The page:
Named gifts: Part 5

By Todd Cohen

With pressure growing to raise money, charities are looking for creative ways to develop new naming opportunities.

Public television, for example, “has been very good at doing underwriting where somebody could get their name on a program,” says Janet Hedrick, a consultant working with 10 public television stations throughout the United States to develop major giving programs.

At a recent planning session she held with officials of WUSF in Tampa, Fla., the development staff talked about the possibility of naming endowments to support the salary of an executive producer, finance a documentary or buy new equipment.

“It’s looking at those things that can make a difference in your organization and how you can package them to be attractive for an individual donor,” says Hedrick, senior associate in the Arlington, Va., office of Minneapolis-based Bentz Whaley Flessner.

And a broader range of naming opportunities can help generate larger gifts than donors otherwise might make.

“It’s not going to be the thing that makes a donor decide to give,” Hedrick says. “It’s more likely to be the thing that gives them the motivation to give more.”

Some charities do not focus on naming opportunities as a fundraising strategy, but use them to recognize key donors.

After receiving a donation of 66 acres in nearby Parke County from the Zangerl family last October, the Central Indiana Land Trust in Indianapolis asked the family how it wanted to name the land.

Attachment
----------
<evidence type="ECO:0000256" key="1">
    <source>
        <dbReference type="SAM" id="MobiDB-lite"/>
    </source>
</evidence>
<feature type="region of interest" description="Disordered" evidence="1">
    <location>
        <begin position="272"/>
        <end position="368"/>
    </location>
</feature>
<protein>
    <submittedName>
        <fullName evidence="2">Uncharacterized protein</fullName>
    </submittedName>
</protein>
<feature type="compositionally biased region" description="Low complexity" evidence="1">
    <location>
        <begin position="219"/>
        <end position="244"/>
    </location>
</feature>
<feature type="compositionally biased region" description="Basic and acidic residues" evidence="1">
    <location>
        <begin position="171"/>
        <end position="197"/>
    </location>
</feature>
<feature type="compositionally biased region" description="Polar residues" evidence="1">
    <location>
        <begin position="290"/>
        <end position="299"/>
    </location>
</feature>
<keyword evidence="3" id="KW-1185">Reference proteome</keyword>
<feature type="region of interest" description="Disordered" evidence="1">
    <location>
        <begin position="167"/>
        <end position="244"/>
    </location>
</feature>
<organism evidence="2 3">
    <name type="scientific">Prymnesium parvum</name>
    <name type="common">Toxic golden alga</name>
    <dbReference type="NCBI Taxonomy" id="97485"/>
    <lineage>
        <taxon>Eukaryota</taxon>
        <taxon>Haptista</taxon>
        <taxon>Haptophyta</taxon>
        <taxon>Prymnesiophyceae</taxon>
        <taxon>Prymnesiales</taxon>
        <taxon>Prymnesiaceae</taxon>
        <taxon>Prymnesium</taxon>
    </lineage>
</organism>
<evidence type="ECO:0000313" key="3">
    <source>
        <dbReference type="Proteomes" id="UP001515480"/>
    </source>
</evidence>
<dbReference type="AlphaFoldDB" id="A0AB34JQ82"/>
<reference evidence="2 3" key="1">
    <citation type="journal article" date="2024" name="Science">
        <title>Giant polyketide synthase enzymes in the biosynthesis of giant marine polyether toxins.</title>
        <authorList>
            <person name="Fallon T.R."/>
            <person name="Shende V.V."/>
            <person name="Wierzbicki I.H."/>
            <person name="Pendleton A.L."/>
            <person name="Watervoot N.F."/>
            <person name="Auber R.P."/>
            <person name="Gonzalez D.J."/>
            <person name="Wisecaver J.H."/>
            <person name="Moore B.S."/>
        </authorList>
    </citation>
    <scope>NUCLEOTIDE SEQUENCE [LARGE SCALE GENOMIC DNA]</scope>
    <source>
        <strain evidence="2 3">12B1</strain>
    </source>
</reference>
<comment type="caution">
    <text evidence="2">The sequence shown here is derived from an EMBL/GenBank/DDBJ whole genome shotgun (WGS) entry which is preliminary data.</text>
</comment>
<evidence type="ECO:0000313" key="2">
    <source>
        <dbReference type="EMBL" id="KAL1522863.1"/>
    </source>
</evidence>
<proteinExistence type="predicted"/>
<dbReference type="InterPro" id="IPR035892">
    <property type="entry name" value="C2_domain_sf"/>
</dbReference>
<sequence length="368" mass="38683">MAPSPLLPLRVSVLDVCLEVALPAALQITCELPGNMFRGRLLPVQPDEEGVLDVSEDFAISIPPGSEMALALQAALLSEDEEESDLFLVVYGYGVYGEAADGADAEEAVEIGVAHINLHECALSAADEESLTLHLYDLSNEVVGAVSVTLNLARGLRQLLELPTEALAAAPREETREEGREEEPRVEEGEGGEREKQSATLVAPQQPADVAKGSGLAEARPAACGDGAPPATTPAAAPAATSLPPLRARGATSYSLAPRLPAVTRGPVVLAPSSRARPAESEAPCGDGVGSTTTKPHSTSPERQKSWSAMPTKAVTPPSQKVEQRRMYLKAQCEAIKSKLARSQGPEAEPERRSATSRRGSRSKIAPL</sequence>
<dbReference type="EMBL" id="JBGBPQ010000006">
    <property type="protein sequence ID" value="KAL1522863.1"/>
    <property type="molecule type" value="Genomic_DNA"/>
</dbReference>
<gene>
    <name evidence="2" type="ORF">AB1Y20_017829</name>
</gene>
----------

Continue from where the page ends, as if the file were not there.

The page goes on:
“Naming is not a tool that we as an organization have used to create gifts,” says Heather Bacher, executive director. “It’s a perk, an added bonus that recognizes their contribution, but it’s not a motivating factor.”

Naming also can involve the delicate act of keeping multiple donors happy.

At Maine Coast Memorial Hospital, which recently completed the $5.5 million first phase of a capital campaign and now is preparing to launch the second $5.5 million phase, four local banks each wanted to make a gift of more than $100,000 to show their support of the community, says Donald Baril, vice president of development and community relations.

“It was somewhat more difficult to make sure each was given an equal opportunity for the gift to show their generosity by the location of the naming opportunity,” he says.

The solution was to place their names, respectively, in four high-traffic areas in the Ellsworth, Me., hospital.

“A deal has to be good for everyone,” he says. “At one point, we’ll be going back to those good folks to ask them to help us again, in our case sooner rather later.”

Other stories in the series:

Part 1: Charities, donors play name game.
Part 2: Process for soliciting naming opportunities begins early. 
Part 3: Setting right price for named gifts a key issue for charities. 
Part 4: Charities use naming opportunities for fundraising leverage.
Part 6: Charities aim to avoid gift-naming pitfalls.

Part 7: Gift-naming a strategic fundraising tool for charities.

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